When you get these older titles on new DVD releases, it’s kind of hard to decide how you’re going to review them. In the case of the Die Hard trilogy, by now anyone who has wanted to see it will have already done so and the only convincing they’ll need is what version of the films to buy on DVD. Not only is this new set, the Die Hard Collection, another collection of the films, but there are also the single and dual disc releases of the individual films (on top of that a recent, fancier “steelbook” edition of the first Die Hard film arrived alongside a myriad of other Fox films).
The story of Die Hard is hard not to know at this point. The first film is the quintessential summer blockbuster, loading in plenty of action, suspense and a good bit of comedy thrown in. There is quite literally nothing I could say about the Die Hard series at this point that hasn’t been said—at their core, despite their flaws (which show up more in Die Hard 2 more so than the other two of the trilogy), the films are just a ton of fun to watch. There is nothing in these films that are not enjoyable and saying otherwise means you were expecting something series from these films, which, while the subject matter is at times…it really is just an entertaining series to watch.
Since we all know what to expect from the films, I’m not going to deluge you with my thoughts on them—at this point, if you don’t already own the previous six disc edition of the films, you either don’t like the films or were, for some reason, waiting for this new four disc collection. That’s right—this new set, released to promote the new Live Free or Die Hard film opening in a few weeks, is a stripped down version of the fancy “Ultimate” set released back in 2001. While the 2001 set may look a bit dated at this point (the double wide, alpha style silver cases take up more shelf space than is necessary), the first discs of the three films are merely reprinted here in this new set. Everything about them is identical, down to the special features (including the extra scenes and multiple commentaries on the first Die Hard, as well as commentaries on the other two films). Of course, in retrospect, while the previous six disc set does have more special features, there were really no special features created for the DVD releases, aside from the commentaries. The rest was all cutting room footage or TV specials that went behind the scenes of the films.
Unlike the six disc set, however, this new four disc set does have newly recorded material, which makes me hesitant to completely write this new set off in favor of the old one. While the new material covers the three movies, we don’t hear from Bruce Willis at all and older footage is cut into the discussion of Die Hard With a Vengeance. Still, with a run time of near an hour, the two featurettes (the first, running around forty minutes, covers only the first Die Hard and includes interviews with cast, crew and the director. The second, under fourteen minutes, covers the other two films and consists mainly of just words from the directors) give a refreshing take on the films from those involved that is more current than the special features from the late 80s and early 90s we received prior.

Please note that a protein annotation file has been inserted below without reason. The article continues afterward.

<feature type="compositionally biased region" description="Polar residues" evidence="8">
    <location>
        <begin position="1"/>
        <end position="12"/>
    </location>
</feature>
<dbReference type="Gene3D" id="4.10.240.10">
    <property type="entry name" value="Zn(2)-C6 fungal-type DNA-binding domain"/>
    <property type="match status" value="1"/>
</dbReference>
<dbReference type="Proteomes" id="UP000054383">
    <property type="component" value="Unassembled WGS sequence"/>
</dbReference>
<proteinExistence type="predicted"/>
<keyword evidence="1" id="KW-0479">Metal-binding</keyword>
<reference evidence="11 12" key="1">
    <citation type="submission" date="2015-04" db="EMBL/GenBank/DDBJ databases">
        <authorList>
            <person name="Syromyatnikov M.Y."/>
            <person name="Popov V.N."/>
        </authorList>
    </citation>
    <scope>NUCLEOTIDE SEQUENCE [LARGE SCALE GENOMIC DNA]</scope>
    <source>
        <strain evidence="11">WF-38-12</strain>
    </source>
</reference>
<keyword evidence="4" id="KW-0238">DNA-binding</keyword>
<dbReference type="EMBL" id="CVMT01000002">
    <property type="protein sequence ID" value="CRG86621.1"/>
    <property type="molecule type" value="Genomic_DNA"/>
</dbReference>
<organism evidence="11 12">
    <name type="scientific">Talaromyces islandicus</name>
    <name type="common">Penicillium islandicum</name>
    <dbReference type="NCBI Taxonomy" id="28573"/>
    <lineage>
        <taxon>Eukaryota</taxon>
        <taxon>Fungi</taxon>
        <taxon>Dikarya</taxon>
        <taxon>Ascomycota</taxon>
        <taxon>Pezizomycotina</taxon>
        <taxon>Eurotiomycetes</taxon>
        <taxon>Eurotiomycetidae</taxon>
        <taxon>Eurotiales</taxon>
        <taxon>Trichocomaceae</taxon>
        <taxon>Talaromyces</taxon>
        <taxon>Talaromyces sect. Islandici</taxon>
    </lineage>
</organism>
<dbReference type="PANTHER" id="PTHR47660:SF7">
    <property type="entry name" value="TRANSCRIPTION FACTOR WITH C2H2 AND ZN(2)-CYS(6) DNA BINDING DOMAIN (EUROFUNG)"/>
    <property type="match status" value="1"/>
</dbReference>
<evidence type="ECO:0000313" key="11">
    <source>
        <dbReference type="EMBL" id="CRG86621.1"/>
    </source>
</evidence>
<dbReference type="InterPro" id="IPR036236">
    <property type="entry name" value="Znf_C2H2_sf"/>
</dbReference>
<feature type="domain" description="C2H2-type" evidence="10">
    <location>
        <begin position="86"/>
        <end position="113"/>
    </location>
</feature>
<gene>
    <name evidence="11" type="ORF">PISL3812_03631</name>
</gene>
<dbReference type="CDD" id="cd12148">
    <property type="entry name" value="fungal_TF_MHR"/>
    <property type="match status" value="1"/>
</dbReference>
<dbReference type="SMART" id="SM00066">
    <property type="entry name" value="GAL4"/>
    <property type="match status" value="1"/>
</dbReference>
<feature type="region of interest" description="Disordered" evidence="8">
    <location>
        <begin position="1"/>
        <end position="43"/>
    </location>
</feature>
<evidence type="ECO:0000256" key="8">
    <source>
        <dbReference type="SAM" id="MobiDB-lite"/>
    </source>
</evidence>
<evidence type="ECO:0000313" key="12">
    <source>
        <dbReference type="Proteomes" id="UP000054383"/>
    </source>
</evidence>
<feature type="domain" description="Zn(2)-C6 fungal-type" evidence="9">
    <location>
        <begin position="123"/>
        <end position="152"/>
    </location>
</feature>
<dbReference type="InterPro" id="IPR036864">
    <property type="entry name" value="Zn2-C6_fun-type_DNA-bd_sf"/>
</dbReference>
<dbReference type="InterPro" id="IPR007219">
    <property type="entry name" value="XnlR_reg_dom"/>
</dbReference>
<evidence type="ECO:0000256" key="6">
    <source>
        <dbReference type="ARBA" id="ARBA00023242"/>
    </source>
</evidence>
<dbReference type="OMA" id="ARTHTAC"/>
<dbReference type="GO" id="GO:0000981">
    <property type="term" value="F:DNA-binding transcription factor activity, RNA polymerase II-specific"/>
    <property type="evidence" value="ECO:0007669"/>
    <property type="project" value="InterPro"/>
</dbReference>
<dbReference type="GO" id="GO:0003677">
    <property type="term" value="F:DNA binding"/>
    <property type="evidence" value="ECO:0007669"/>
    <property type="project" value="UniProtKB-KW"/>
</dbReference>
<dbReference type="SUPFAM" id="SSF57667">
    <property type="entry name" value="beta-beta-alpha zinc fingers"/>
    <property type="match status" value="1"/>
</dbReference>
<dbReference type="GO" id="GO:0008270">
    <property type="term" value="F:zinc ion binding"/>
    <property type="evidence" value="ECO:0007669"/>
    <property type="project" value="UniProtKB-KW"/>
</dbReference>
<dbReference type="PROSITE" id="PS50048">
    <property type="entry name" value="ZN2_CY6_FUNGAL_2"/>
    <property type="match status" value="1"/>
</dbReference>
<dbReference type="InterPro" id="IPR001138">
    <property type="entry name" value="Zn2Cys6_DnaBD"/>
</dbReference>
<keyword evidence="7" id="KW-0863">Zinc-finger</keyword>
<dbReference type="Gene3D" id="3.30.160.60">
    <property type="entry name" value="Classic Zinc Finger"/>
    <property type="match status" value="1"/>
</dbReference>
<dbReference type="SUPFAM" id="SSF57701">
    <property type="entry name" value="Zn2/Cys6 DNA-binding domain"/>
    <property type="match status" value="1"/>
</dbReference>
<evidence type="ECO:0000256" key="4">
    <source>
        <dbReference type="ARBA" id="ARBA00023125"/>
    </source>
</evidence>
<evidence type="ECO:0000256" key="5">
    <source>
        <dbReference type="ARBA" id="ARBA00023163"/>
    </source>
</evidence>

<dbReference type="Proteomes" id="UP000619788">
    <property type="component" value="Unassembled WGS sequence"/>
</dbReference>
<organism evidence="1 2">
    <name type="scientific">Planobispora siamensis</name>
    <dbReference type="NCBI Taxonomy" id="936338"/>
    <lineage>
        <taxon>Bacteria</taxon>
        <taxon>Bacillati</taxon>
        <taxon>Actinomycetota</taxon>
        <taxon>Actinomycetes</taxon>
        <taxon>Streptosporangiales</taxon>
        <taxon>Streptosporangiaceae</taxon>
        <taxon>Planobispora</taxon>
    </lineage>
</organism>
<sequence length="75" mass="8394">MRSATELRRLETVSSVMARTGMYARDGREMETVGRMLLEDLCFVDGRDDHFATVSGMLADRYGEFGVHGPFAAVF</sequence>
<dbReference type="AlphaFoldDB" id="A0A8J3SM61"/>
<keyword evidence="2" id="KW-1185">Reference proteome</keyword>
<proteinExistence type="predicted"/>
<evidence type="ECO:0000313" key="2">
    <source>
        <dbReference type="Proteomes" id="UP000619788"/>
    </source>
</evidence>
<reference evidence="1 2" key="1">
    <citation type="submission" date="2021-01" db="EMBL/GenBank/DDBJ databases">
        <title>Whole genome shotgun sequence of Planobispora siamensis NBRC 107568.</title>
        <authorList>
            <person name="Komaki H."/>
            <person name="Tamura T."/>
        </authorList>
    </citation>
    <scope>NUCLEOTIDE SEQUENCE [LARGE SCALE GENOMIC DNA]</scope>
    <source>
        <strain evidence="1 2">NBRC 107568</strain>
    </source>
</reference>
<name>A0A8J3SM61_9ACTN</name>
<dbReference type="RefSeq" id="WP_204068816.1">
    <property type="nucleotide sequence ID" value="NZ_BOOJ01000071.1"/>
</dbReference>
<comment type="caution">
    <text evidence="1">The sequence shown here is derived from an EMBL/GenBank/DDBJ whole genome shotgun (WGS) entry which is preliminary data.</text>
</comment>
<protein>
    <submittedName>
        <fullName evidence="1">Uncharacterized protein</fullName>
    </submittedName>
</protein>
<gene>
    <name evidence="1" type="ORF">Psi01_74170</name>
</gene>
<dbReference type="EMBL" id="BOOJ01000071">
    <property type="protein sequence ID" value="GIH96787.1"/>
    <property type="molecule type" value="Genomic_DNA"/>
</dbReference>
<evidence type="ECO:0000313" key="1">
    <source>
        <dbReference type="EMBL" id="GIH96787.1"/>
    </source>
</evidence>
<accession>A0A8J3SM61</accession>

While there is plenty of space left on the fourth disc in the set, little is taken up by the extras. The under hour the retrospectives run doesn’t even fill up half the disc, with the non-anamorphic trailers for Live Free or Die Hard taking up even less. Ultimately this fourth disc does feel like fluff content, but it shouldn’t be shunned either. What’s included here is worth watching for the fans of Die Hard, but only the most obsessive of fans would truly put down money for this set again.
On the audio and visual front, the aspects are again the same from the previous releases. While there is some dirt and grain on the films, they still look good even by today’s strict HD-era standards. On top of that are the thunderous DTS audio tracks which bring the films to life. Though, again, if you own the previous set, you already know how great the audio tracks sound.
Ultimately this new set can be passed on if you own the previous six disc set. What material we get here is likely to be repeated on the Live Free or Die Hard DVD release as filler content and the curious lack of any mention of the new film by either of the directors interviewed for the past films leads me to believe there is a lot of unseen interview footage that will be incorporated into the fourth films DVD release.
It’s really up to the viewer what DVD set they want to purchase. While the special features for the three films represented on this set are adequate, there’s no doubt that the six disc set is still superior. If you’re able to find it (many websites now list it as out of stock), then feel free to pick up over the new release. Although if you plan on seeing the fourth film, a movie ticket to it is included with this set, so in the end the price difference may be worth it. It really just depends on how much you enjoy the films and how many special features about them you want to spend your time watching.
Recommended if you don’t already own the films. Skip it if you do.
Die Hard Collection arrives on DVD June 19th.